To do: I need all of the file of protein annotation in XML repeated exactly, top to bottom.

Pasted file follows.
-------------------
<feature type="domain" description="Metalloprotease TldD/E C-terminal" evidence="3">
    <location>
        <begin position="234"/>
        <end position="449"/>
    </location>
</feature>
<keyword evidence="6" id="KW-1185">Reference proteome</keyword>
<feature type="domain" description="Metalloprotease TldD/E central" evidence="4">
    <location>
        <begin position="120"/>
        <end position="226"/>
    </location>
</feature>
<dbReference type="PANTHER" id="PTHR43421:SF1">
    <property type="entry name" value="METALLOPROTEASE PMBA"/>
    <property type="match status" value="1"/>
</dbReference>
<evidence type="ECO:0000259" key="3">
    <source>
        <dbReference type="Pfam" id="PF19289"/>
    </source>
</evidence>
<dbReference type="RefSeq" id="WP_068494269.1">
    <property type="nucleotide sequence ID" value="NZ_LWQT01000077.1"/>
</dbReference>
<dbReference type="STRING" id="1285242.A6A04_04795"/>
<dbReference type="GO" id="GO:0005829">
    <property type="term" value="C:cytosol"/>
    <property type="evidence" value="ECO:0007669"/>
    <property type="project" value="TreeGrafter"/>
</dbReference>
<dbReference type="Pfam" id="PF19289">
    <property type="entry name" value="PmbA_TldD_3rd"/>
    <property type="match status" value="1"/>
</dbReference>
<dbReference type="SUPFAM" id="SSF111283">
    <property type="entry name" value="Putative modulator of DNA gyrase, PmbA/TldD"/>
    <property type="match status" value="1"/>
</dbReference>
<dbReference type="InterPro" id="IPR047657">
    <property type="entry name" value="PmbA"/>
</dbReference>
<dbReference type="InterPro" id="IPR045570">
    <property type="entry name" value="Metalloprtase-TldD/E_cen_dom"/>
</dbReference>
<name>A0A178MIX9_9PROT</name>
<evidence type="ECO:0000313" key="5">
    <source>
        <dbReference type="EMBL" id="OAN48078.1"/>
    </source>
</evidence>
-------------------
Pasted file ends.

<feature type="domain" description="Metalloprotease TldD/E C-terminal" evidence="3">
    <location>
        <begin position="234"/>
        <end position="449"/>
    </location>
</feature>
<keyword evidence="6" id="KW-1185">Reference proteome</keyword>
<feature type="domain" description="Metalloprotease TldD/E central" evidence="4">
    <location>
        <begin position="120"/>
        <end position="226"/>
    </location>
</feature>
<dbReference type="PANTHER" id="PTHR43421:SF1">
    <property type="entry name" value="METALLOPROTEASE PMBA"/>
    <property type="match status" value="1"/>
</dbReference>
<evidence type="ECO:0000259" key="3">
    <source>
        <dbReference type="Pfam" id="PF19289"/>
    </source>
</evidence>
<dbReference type="RefSeq" id="WP_068494269.1">
    <property type="nucleotide sequence ID" value="NZ_LWQT01000077.1"/>
</dbReference>
<dbReference type="STRING" id="1285242.A6A04_04795"/>
<dbReference type="GO" id="GO:0005829">
    <property type="term" value="C:cytosol"/>
    <property type="evidence" value="ECO:0007669"/>
    <property type="project" value="TreeGrafter"/>
</dbReference>
<dbReference type="Pfam" id="PF19289">
    <property type="entry name" value="PmbA_TldD_3rd"/>
    <property type="match status" value="1"/>
</dbReference>
<dbReference type="SUPFAM" id="SSF111283">
    <property type="entry name" value="Putative modulator of DNA gyrase, PmbA/TldD"/>
    <property type="match status" value="1"/>
</dbReference>
<dbReference type="InterPro" id="IPR047657">
    <property type="entry name" value="PmbA"/>
</dbReference>
<dbReference type="InterPro" id="IPR045570">
    <property type="entry name" value="Metalloprtase-TldD/E_cen_dom"/>
</dbReference>
<name>A0A178MIX9_9PROT</name>
<evidence type="ECO:0000313" key="5">
    <source>
        <dbReference type="EMBL" id="OAN48078.1"/>
    </source>
</evidence>